Tuesday, September 23, 2014

‘Extra Yarn’ by Mac Barnett

Book cover: Extra Yarn by Mac Barnett, illustrated by Jon Klassen. Image depicts a little girl knitting and sweater-wearing animals amid the letters of the title, which are textured with the V shapes of Stockinette knitting
In Extra Yarn by Mac Barnett, a little girl finds a box of yarn with knitting needles. No matter how much knitting she does, the box magically never runs out.

From knitting a sweater for herself and her dog, Annabelle goes on to outfit classmates, neighbors, forest animals and — while this term isn’t used in the text — she even “yarn-bombs” buildings and trees.

Illustrated by Jon Klassen, Extra Yarn was a 2013 Caldecott Honor Book. Much of the story is through the dramatic visual shift from a drab, gray snow-locked town to one in which everything is colorful and bright thanks to Annabelle’s knitting.

The text uses the repetition that Annabelle still had “extra yarn” to introduce each new transition.

Finally, “Things began to change in that little town.” A two-page, full-bleed spread displays a town blazoned with color, texturized with Stockinette stitch.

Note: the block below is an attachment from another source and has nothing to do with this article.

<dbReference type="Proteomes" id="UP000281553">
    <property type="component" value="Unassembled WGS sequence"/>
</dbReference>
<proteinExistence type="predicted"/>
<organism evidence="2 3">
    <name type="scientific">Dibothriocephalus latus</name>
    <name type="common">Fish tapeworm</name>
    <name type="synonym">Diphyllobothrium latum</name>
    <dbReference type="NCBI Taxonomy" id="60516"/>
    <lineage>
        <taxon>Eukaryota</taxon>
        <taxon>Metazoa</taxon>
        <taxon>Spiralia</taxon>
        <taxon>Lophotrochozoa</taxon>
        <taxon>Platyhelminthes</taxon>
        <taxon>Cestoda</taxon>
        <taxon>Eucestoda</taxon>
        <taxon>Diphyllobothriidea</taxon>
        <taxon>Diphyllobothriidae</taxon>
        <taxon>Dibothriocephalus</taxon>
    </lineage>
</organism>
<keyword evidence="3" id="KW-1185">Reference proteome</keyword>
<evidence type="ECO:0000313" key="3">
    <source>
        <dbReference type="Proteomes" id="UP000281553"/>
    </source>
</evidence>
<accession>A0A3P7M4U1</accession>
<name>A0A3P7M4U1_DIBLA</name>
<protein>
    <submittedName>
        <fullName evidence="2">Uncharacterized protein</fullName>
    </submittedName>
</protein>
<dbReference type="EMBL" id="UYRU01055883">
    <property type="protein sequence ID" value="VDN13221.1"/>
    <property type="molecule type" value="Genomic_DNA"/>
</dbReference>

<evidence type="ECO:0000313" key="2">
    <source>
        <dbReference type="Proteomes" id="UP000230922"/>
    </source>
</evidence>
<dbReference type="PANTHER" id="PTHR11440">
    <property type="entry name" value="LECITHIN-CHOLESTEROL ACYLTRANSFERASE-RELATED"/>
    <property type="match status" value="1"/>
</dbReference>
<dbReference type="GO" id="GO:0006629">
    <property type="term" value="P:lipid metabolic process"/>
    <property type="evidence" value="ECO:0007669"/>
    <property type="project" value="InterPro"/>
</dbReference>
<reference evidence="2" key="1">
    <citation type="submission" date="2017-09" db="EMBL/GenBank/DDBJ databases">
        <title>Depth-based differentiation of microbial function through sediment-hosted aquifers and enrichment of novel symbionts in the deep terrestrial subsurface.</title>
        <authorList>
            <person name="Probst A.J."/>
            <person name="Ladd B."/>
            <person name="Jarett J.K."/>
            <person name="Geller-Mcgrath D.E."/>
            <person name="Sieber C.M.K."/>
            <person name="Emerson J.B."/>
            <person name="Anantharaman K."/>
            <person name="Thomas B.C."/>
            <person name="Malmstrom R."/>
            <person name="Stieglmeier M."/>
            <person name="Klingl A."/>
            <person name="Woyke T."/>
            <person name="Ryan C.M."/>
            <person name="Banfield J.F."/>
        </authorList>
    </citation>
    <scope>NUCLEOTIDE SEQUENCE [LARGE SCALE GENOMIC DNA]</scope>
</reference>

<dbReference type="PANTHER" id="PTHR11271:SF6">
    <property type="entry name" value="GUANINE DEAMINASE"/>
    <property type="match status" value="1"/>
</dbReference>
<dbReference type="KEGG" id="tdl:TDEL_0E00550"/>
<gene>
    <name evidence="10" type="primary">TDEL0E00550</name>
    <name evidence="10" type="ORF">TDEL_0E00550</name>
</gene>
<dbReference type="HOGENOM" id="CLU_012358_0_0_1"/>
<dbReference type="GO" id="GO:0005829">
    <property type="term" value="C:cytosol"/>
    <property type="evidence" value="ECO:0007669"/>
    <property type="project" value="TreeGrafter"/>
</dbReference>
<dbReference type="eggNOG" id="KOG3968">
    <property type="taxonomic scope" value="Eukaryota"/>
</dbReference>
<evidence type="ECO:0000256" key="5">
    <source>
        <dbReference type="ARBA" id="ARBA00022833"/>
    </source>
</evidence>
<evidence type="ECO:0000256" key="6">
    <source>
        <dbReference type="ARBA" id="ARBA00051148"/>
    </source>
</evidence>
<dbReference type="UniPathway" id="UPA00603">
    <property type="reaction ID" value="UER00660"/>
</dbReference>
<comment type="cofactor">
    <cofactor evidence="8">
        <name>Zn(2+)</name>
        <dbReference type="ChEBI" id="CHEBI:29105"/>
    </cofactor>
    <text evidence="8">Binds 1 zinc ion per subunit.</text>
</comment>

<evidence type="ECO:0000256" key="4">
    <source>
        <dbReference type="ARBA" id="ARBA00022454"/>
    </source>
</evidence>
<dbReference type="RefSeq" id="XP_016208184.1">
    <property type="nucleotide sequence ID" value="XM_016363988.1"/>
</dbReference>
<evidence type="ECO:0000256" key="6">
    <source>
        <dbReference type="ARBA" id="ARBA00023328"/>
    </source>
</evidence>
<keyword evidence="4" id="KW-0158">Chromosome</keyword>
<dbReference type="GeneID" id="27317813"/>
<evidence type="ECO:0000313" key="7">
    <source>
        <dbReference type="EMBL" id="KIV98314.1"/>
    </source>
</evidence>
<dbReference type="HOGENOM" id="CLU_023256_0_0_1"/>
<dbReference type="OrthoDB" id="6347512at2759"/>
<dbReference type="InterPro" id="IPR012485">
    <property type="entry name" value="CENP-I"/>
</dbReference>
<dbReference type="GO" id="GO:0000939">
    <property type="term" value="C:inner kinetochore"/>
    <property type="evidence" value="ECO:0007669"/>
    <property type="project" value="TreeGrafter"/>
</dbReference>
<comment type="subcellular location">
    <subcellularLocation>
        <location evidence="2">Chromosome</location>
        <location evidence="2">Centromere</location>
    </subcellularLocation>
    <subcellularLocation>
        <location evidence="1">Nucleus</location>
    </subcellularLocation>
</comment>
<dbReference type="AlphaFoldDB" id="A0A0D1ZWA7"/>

The combination of writing and illustrations make an engaging story. Unless you’ve experienced “yarn-bombing” in real life, the illustrations present familiar things in a dramatic new way.

I originally read this book after I’d embarked on a project I call “Yarn Bombing @ Your Library.” Through installing my own “tags” and curating pictures of other crafters’ work, I seek to draw attention to libraries.

Reading Extra Yarn made me decide to go public as a yarn-bomber. If it was mainstream enough to be the subject of a children’s book, how subversive could it be? I shared the book with classmates this week in my Children’s Literature online class.

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